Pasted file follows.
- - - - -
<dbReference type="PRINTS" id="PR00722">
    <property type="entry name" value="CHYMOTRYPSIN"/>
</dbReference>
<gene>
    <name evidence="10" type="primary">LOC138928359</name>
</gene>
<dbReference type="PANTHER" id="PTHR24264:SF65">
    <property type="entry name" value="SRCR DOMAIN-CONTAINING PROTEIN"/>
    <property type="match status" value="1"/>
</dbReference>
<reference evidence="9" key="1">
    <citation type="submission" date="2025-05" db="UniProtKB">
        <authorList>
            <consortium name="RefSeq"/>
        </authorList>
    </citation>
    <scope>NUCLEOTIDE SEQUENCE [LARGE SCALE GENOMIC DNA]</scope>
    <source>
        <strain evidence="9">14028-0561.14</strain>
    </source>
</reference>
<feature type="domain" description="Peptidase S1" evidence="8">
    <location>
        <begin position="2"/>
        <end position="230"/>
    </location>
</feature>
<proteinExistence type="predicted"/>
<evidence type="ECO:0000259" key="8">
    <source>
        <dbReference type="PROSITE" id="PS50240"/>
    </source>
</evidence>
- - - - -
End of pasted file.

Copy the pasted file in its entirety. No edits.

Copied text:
<dbReference type="PRINTS" id="PR00722">
    <property type="entry name" value="CHYMOTRYPSIN"/>
</dbReference>
<gene>
    <name evidence="10" type="primary">LOC138928359</name>
</gene>
<dbReference type="PANTHER" id="PTHR24264:SF65">
    <property type="entry name" value="SRCR DOMAIN-CONTAINING PROTEIN"/>
    <property type="match status" value="1"/>
</dbReference>
<reference evidence="9" key="1">
    <citation type="submission" date="2025-05" db="UniProtKB">
        <authorList>
            <consortium name="RefSeq"/>
        </authorList>
    </citation>
    <scope>NUCLEOTIDE SEQUENCE [LARGE SCALE GENOMIC DNA]</scope>
    <source>
        <strain evidence="9">14028-0561.14</strain>
    </source>
</reference>
<feature type="domain" description="Peptidase S1" evidence="8">
    <location>
        <begin position="2"/>
        <end position="230"/>
    </location>
</feature>
<proteinExistence type="predicted"/>
<evidence type="ECO:0000259" key="8">
    <source>
        <dbReference type="PROSITE" id="PS50240"/>
    </source>
</evidence>